Entered among the host of local runners looking for bids to Rio at next week’s Olympic Trials will be a Flagstaff native living his childhood dream.

Sinagua High School graduate and former Lumberjack Brian Shrader will run the 5000-meter event at the 2016 United States Olympic Track and Field Trials in Eugene, Oregon. A 13-time state champion for Sinagua, two-time All-American in cross country and Big Sky medalist on the track for Northern Arizona University, Shrader’s pursuit of a trials bid has been a long time coming.

After earning his third consecutive Arizona Daily Sun Boys Track Athlete of the Year award in 2010, Shrader said, “If I was in another city, I think running would be the girlie sport. I've always been an outdoors man and there's all these trails in Flagstaff to go on and I've never been very good at biking, and hiking kind of took too long. So, I said to myself, 'Well, if I want to see everything, I guess I'll just start running.'

"In middle school, I'd go out pretty far. It wasn't training or anything, I wasn't meaning to go far, I would just go far just because I was having fun looking around,” Shrader said at the time. “I guess it worked out for me without me realizing it."

Now he’s achieving what he sought out to do all those years ago: running around town.

“It is just an absolute dream come true for me,” Shrader said from Oregon, where he ran a meet in Portland this week ahead of the trials. “I know a lot of people have huge ambitions to go to the Olympics -- which obviously is a dream as well -- but for me this is just as big. It is something I have always dreamed of, going to the trials.”

Since he chose to forgo his college eligibility following the 2013-14 season, ending with a silver medal as Northern Arizona swept the podium in the 5000m at the Big Sky Conference Outdoor Championships in Flagstaff, Shrader’s pursuit of a professional running career has led him to be on the verge of achieving his dream.

Sponsored by Saucony, Shrader said he was lucky to have a sponsorship as steady as he does while now having to treat running as a job. Joking that he isn’t living on an outrageous salary, Shrader said the feeling of entering road races solely to make money was at times a stressful experience.

“It definitely wasn’t the smoothest of transitions; getting into the professional running lifestyle was actually pretty tough,” Shrader said. “There have been some learning experiences and growing up, that’s for sure. In terms of the training and racing, everything is starting to click and I am in a good spot right now.”

Sitting with the 20th-best time among those entered in the 5000m, 13:29.13, Shrader might run along with former Lumberjacks teammate and training partner Diego Estrada. A former Olympian, having run the 10,000m in London four years ago, Estrada provides Shrader with a helpful resource during the high-pressure race coming up.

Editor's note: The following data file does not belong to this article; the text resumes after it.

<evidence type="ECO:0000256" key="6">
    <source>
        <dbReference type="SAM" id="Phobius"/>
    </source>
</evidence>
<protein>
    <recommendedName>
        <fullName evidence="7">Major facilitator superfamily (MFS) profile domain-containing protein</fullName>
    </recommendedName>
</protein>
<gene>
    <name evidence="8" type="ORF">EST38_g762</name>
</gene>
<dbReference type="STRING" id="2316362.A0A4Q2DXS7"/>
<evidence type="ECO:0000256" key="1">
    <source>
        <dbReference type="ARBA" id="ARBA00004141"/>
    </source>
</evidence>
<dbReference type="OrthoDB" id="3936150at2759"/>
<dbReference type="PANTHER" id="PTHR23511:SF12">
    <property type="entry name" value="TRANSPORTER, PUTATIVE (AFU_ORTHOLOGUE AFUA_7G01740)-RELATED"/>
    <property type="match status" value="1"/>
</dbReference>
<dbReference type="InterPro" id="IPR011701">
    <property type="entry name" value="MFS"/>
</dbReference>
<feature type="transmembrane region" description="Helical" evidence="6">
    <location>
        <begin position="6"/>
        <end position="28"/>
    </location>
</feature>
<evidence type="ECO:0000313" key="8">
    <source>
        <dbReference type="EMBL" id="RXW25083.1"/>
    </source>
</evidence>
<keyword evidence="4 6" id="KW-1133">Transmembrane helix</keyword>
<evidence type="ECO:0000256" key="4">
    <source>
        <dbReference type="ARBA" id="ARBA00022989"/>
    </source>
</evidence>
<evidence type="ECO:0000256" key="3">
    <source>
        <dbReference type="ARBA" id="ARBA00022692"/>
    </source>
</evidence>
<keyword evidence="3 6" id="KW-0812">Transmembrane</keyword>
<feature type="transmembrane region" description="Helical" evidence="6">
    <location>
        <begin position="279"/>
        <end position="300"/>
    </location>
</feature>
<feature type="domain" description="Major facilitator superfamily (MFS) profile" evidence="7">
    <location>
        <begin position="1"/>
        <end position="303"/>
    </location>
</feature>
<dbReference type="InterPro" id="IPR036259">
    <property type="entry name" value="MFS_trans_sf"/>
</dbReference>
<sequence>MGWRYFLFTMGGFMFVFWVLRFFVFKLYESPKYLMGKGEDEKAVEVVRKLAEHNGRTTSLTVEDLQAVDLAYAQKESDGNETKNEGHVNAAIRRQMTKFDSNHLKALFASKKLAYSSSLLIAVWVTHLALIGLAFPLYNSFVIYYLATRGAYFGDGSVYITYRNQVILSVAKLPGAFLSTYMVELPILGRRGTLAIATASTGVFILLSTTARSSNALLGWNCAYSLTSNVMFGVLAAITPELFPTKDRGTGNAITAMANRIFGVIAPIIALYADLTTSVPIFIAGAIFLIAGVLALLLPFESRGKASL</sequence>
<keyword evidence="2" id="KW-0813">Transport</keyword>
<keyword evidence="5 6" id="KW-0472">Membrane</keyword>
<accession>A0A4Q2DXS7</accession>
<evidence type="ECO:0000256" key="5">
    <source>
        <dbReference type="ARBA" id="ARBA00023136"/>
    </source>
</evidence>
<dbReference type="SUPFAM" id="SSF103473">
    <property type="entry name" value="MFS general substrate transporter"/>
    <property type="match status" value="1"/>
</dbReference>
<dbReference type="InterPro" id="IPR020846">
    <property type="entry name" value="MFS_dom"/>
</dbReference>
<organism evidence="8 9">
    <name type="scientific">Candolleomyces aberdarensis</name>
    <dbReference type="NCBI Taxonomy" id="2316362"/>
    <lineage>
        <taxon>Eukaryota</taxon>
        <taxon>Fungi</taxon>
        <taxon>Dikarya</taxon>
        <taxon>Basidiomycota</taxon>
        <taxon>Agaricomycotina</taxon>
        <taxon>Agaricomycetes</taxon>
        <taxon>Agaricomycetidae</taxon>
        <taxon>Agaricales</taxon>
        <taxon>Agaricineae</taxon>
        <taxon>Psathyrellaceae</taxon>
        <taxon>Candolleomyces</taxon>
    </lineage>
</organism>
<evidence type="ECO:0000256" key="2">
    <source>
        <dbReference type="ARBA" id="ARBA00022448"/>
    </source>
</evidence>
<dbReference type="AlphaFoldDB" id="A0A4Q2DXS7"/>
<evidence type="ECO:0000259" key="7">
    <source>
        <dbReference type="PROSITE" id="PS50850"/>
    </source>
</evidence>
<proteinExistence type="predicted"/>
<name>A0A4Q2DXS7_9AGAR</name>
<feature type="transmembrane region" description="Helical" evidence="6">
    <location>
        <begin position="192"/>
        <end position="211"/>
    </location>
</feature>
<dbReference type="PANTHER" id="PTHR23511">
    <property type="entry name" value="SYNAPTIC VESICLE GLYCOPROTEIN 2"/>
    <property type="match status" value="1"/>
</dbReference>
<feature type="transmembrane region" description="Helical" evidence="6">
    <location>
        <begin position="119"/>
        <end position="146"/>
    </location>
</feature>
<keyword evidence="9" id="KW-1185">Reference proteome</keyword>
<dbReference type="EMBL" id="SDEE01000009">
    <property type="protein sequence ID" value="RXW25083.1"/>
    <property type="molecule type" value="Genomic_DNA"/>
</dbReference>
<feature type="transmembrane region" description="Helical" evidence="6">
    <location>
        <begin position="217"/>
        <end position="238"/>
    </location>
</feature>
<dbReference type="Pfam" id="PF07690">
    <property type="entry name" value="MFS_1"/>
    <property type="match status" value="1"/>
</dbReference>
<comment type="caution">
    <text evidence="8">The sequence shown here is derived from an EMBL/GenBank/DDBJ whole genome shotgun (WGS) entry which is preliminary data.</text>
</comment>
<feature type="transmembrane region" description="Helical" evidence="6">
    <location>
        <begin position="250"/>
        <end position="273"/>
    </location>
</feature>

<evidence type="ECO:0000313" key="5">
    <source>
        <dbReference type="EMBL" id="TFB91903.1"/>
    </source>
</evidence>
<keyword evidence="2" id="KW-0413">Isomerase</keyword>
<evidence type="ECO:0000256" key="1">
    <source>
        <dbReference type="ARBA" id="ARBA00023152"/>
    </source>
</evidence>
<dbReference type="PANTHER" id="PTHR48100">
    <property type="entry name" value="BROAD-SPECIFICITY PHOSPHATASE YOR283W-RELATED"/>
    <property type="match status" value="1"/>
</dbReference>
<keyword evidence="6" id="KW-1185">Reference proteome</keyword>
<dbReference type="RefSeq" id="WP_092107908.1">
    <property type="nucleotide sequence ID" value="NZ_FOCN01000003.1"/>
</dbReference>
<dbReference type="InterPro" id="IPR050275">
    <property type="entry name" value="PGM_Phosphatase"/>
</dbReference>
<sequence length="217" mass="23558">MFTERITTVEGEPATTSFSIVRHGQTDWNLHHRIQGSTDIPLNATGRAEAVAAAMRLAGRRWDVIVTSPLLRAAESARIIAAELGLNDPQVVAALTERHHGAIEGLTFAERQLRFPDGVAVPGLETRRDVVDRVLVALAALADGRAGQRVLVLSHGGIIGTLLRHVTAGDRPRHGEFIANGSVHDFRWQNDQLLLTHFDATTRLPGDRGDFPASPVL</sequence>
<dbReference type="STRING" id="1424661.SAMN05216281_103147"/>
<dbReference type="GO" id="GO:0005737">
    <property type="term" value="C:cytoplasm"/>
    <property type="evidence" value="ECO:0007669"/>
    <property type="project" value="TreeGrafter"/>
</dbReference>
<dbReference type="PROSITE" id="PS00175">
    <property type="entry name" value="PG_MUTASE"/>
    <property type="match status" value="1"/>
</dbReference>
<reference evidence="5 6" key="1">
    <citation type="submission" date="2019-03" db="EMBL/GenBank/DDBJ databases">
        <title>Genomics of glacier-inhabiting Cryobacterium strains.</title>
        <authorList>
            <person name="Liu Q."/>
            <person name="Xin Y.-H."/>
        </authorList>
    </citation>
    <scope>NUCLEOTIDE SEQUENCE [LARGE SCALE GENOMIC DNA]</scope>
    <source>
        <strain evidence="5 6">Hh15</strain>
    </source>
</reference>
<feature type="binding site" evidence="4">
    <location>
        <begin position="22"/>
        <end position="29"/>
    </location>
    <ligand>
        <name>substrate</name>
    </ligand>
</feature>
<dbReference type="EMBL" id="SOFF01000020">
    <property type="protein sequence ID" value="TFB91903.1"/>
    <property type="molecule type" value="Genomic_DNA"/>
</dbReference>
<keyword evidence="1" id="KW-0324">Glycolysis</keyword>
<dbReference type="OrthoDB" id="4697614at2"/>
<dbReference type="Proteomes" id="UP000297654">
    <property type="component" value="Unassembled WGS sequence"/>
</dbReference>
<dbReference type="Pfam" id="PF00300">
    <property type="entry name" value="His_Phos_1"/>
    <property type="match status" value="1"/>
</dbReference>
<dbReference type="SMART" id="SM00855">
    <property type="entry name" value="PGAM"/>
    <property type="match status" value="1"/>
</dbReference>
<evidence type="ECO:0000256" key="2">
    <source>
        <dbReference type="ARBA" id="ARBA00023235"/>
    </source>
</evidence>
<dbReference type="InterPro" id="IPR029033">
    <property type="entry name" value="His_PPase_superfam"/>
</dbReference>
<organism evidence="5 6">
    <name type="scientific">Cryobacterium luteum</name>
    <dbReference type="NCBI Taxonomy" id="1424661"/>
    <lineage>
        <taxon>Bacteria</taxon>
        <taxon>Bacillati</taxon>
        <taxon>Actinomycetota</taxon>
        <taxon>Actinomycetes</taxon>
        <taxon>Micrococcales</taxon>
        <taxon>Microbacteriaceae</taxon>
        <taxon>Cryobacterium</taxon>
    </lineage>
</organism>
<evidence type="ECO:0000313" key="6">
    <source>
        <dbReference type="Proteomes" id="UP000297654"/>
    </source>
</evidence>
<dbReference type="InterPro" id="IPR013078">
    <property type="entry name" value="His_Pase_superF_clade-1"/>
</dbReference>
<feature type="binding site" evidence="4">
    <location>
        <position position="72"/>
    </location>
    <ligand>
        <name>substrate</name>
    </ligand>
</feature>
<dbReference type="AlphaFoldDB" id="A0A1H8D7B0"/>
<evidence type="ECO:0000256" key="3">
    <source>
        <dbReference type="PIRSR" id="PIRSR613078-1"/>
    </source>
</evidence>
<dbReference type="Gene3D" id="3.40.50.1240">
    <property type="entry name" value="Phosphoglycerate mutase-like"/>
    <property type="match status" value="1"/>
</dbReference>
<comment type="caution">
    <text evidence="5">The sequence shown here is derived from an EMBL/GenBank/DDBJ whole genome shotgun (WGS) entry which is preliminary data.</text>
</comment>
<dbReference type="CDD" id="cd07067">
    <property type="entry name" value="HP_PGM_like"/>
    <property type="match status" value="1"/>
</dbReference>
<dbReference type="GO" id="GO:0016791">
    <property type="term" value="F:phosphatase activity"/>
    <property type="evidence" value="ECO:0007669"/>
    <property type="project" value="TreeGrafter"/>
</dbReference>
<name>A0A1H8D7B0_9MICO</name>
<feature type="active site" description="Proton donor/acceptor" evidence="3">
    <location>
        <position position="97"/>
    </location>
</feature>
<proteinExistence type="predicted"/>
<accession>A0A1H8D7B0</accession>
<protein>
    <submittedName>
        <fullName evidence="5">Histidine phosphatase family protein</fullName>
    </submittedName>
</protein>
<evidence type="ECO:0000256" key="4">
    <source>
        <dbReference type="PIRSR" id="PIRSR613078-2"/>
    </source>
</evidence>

“We have a reputation now on the U.S. road running team because we are always traveling to meets together and have these strategies together,” Shrader said. “I think we are more of a package deal now. It’ll be nice having him up there at the trials; he is definitely someone who has all the experience. He has been to the Olympics, he is someone that I can easily talk to and can calm me down.”

Running alongside Olympians and world-class runners on the circuit (and while training in his hometown), Shrader said he still doesn't see himself as part of that group. Shrader added that other runners are surprised to hear he is a Flagstaff native, with the city’s reputation as a training ground outweighing the thought of a born-and-raised runner reaching his level.

Having attended the Olympic Trials as a kid, Shrader said he looks back to that moment as the beginning of his running career. Surrounded by the excitement as a spectator, he now looks forward to the chance to be on the track rather than in the crowd.

“The fact that I am able to kind of represent Flagstaff, being born there and raised there, it is nothing short of an absolute dream come true for me,” Shrader said. “I really do feel like it has come full circle at this point. Getting into the sport, this is what made me kind of fall in love with it and kind of show me this is what I want to do.”


Shrader will be on the track on Monday, July 4, for the first round of the men’s 5000m before potentially running in the finals on July 9. NBC and NBC Sports Network will air selected event finals during the trials, including the finals of the 3000m steeplechase, 5000m and 10000m runs.

He will be joined by many in Flagstaff’s running community, as a contingent of runners will compete from HOKA ONE ONE NAZ Elite, Team Run Flagstaff Pro and Northern Arizona University. The majority of athletes heading to the trials will run in the three long-distance races while a pair of Lumberjacks will compete on the field. The men’s 10,000m final will open the trials on July 1. The first round of the men’s 3000m steeplechase will be on July 4, with the final on July 8.

Along with Shrader, a mix of current and former Lumberjacks will run at the trials. Futsum Zienasellassie, Brooke Andersen and Caleb Hoover will compete from this past season’s track and field, while Lopez Lomong, Deante Kemper and Estrada compete as alumni.

Including current NAZ Elite runner Rochelle Kanuho, the 2012-13 Northern Arizona track and field team touted six athletes who are headed to the trials: Shrader, Estrada, Zienasellassie, Kemper and Hoover.